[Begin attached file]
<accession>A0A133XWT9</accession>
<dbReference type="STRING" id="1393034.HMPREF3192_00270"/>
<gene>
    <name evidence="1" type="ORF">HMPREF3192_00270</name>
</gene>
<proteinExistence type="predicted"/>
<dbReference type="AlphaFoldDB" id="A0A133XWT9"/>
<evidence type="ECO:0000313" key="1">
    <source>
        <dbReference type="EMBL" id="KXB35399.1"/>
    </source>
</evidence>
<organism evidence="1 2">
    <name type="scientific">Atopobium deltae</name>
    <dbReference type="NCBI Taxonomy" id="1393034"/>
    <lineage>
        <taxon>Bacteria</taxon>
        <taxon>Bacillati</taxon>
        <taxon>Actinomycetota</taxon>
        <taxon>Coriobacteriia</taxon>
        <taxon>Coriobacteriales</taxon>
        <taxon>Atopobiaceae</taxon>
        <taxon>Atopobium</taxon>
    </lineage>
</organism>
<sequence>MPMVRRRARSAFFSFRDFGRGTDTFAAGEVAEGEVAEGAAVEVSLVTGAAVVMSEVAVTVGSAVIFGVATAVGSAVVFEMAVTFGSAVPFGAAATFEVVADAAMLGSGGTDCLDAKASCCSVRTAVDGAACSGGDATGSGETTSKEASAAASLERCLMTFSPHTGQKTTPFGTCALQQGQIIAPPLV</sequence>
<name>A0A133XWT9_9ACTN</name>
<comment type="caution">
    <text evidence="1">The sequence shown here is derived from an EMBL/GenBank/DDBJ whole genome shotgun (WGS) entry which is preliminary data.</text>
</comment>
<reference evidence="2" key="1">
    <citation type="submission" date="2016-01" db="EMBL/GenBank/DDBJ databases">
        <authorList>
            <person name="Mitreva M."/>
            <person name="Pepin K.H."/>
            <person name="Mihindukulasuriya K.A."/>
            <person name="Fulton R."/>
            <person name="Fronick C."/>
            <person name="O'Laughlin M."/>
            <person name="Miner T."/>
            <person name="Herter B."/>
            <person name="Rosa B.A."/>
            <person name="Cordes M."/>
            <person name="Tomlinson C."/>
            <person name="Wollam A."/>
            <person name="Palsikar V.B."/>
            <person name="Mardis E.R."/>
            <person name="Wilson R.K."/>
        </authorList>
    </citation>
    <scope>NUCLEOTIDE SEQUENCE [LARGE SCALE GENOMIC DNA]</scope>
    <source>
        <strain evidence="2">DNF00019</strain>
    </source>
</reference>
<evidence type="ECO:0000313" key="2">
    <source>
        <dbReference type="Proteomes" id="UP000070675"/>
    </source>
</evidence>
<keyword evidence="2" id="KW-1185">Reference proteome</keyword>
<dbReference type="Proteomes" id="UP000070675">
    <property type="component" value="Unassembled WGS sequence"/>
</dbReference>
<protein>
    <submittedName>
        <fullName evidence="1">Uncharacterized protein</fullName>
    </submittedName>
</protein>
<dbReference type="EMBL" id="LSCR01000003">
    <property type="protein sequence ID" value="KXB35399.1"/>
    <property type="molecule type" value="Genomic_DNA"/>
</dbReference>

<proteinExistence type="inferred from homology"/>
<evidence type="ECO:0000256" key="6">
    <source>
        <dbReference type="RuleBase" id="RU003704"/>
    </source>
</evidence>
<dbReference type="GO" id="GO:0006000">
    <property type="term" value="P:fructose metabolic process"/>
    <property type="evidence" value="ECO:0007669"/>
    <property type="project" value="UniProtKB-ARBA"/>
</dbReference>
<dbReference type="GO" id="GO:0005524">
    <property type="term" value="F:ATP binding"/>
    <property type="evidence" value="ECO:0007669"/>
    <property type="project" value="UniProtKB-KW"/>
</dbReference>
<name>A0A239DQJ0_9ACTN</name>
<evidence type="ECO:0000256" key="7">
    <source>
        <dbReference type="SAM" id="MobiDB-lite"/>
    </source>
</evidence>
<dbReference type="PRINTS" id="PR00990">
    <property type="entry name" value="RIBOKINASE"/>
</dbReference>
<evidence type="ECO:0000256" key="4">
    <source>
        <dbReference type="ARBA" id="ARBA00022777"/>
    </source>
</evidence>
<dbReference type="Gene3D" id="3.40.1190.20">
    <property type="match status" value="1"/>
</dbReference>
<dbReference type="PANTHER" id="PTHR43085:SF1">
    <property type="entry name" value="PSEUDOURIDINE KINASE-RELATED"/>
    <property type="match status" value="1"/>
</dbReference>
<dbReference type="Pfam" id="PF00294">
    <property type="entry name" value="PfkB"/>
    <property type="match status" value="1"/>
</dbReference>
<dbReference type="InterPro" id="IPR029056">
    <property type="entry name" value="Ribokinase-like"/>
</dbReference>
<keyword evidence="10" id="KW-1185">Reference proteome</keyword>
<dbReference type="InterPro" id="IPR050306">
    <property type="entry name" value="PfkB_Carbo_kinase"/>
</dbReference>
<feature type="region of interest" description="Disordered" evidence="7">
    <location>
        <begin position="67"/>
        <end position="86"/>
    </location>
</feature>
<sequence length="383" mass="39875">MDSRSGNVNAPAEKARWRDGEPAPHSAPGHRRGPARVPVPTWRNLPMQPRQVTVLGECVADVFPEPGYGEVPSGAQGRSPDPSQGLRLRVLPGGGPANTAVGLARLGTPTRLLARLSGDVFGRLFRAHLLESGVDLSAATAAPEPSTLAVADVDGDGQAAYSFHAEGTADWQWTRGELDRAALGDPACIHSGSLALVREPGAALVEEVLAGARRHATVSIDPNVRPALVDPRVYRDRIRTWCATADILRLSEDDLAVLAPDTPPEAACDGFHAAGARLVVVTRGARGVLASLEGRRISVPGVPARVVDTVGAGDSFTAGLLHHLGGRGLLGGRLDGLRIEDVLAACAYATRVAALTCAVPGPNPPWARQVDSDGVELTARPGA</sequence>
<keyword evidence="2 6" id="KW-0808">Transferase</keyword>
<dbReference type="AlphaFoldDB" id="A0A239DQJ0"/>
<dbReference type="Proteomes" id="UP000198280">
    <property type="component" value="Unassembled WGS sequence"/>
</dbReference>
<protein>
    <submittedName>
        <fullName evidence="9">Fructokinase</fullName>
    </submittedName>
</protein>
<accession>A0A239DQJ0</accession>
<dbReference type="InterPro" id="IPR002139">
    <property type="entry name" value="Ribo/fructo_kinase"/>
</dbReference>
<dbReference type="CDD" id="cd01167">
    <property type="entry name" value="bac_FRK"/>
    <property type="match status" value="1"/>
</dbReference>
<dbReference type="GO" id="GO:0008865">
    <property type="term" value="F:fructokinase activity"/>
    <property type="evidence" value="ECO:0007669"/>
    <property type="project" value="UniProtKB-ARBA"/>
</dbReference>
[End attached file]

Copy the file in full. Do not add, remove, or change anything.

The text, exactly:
<accession>A0A133XWT9</accession>
<dbReference type="STRING" id="1393034.HMPREF3192_00270"/>
<gene>
    <name evidence="1" type="ORF">HMPREF3192_00270</name>
</gene>
<proteinExistence type="predicted"/>
<dbReference type="AlphaFoldDB" id="A0A133XWT9"/>
<evidence type="ECO:0000313" key="1">
    <source>
        <dbReference type="EMBL" id="KXB35399.1"/>
    </source>
</evidence>
<organism evidence="1 2">
    <name type="scientific">Atopobium deltae</name>
    <dbReference type="NCBI Taxonomy" id="1393034"/>
    <lineage>
        <taxon>Bacteria</taxon>
        <taxon>Bacillati</taxon>
        <taxon>Actinomycetota</taxon>
        <taxon>Coriobacteriia</taxon>
        <taxon>Coriobacteriales</taxon>
        <taxon>Atopobiaceae</taxon>
        <taxon>Atopobium</taxon>
    </lineage>
</organism>
<sequence>MPMVRRRARSAFFSFRDFGRGTDTFAAGEVAEGEVAEGAAVEVSLVTGAAVVMSEVAVTVGSAVIFGVATAVGSAVVFEMAVTFGSAVPFGAAATFEVVADAAMLGSGGTDCLDAKASCCSVRTAVDGAACSGGDATGSGETTSKEASAAASLERCLMTFSPHTGQKTTPFGTCALQQGQIIAPPLV</sequence>
<name>A0A133XWT9_9ACTN</name>
<comment type="caution">
    <text evidence="1">The sequence shown here is derived from an EMBL/GenBank/DDBJ whole genome shotgun (WGS) entry which is preliminary data.</text>
</comment>
<reference evidence="2" key="1">
    <citation type="submission" date="2016-01" db="EMBL/GenBank/DDBJ databases">
        <authorList>
            <person name="Mitreva M."/>
            <person name="Pepin K.H."/>
            <person name="Mihindukulasuriya K.A."/>
            <person name="Fulton R."/>
            <person name="Fronick C."/>
            <person name="O'Laughlin M."/>
            <person name="Miner T."/>
            <person name="Herter B."/>
            <person name="Rosa B.A."/>
            <person name="Cordes M."/>
            <person name="Tomlinson C."/>
            <person name="Wollam A."/>
            <person name="Palsikar V.B."/>
            <person name="Mardis E.R."/>
            <person name="Wilson R.K."/>
        </authorList>
    </citation>
    <scope>NUCLEOTIDE SEQUENCE [LARGE SCALE GENOMIC DNA]</scope>
    <source>
        <strain evidence="2">DNF00019</strain>
    </source>
</reference>
<evidence type="ECO:0000313" key="2">
    <source>
        <dbReference type="Proteomes" id="UP000070675"/>
    </source>
</evidence>
<keyword evidence="2" id="KW-1185">Reference proteome</keyword>
<dbReference type="Proteomes" id="UP000070675">
    <property type="component" value="Unassembled WGS sequence"/>
</dbReference>
<protein>
    <submittedName>
        <fullName evidence="1">Uncharacterized protein</fullName>
    </submittedName>
</protein>
<dbReference type="EMBL" id="LSCR01000003">
    <property type="protein sequence ID" value="KXB35399.1"/>
    <property type="molecule type" value="Genomic_DNA"/>
</dbReference>

<proteinExistence type="inferred from homology"/>
<evidence type="ECO:0000256" key="6">
    <source>
        <dbReference type="RuleBase" id="RU003704"/>
    </source>
</evidence>
<dbReference type="GO" id="GO:0006000">
    <property type="term" value="P:fructose metabolic process"/>
    <property type="evidence" value="ECO:0007669"/>
    <property type="project" value="UniProtKB-ARBA"/>
</dbReference>
<dbReference type="GO" id="GO:0005524">
    <property type="term" value="F:ATP binding"/>
    <property type="evidence" value="ECO:0007669"/>
    <property type="project" value="UniProtKB-KW"/>
</dbReference>
<name>A0A239DQJ0_9ACTN</name>
<evidence type="ECO:0000256" key="7">
    <source>
        <dbReference type="SAM" id="MobiDB-lite"/>
    </source>
</evidence>
<dbReference type="PRINTS" id="PR00990">
    <property type="entry name" value="RIBOKINASE"/>
</dbReference>
<evidence type="ECO:0000256" key="4">
    <source>
        <dbReference type="ARBA" id="ARBA00022777"/>
    </source>
</evidence>
<dbReference type="Gene3D" id="3.40.1190.20">
    <property type="match status" value="1"/>
</dbReference>
<dbReference type="PANTHER" id="PTHR43085:SF1">
    <property type="entry name" value="PSEUDOURIDINE KINASE-RELATED"/>
    <property type="match status" value="1"/>
</dbReference>
<dbReference type="Pfam" id="PF00294">
    <property type="entry name" value="PfkB"/>
    <property type="match status" value="1"/>
</dbReference>
<dbReference type="InterPro" id="IPR029056">
    <property type="entry name" value="Ribokinase-like"/>
</dbReference>
<keyword evidence="10" id="KW-1185">Reference proteome</keyword>
<dbReference type="InterPro" id="IPR050306">
    <property type="entry name" value="PfkB_Carbo_kinase"/>
</dbReference>
<feature type="region of interest" description="Disordered" evidence="7">
    <location>
        <begin position="67"/>
        <end position="86"/>
    </location>
</feature>
<sequence length="383" mass="39875">MDSRSGNVNAPAEKARWRDGEPAPHSAPGHRRGPARVPVPTWRNLPMQPRQVTVLGECVADVFPEPGYGEVPSGAQGRSPDPSQGLRLRVLPGGGPANTAVGLARLGTPTRLLARLSGDVFGRLFRAHLLESGVDLSAATAAPEPSTLAVADVDGDGQAAYSFHAEGTADWQWTRGELDRAALGDPACIHSGSLALVREPGAALVEEVLAGARRHATVSIDPNVRPALVDPRVYRDRIRTWCATADILRLSEDDLAVLAPDTPPEAACDGFHAAGARLVVVTRGARGVLASLEGRRISVPGVPARVVDTVGAGDSFTAGLLHHLGGRGLLGGRLDGLRIEDVLAACAYATRVAALTCAVPGPNPPWARQVDSDGVELTARPGA</sequence>
<keyword evidence="2 6" id="KW-0808">Transferase</keyword>
<dbReference type="AlphaFoldDB" id="A0A239DQJ0"/>
<dbReference type="Proteomes" id="UP000198280">
    <property type="component" value="Unassembled WGS sequence"/>
</dbReference>
<protein>
    <submittedName>
        <fullName evidence="9">Fructokinase</fullName>
    </submittedName>
</protein>
<accession>A0A239DQJ0</accession>
<dbReference type="InterPro" id="IPR002139">
    <property type="entry name" value="Ribo/fructo_kinase"/>
</dbReference>
<dbReference type="CDD" id="cd01167">
    <property type="entry name" value="bac_FRK"/>
    <property type="match status" value="1"/>
</dbReference>
<dbReference type="GO" id="GO:0008865">
    <property type="term" value="F:fructokinase activity"/>
    <property type="evidence" value="ECO:0007669"/>
    <property type="project" value="UniProtKB-ARBA"/>
</dbReference>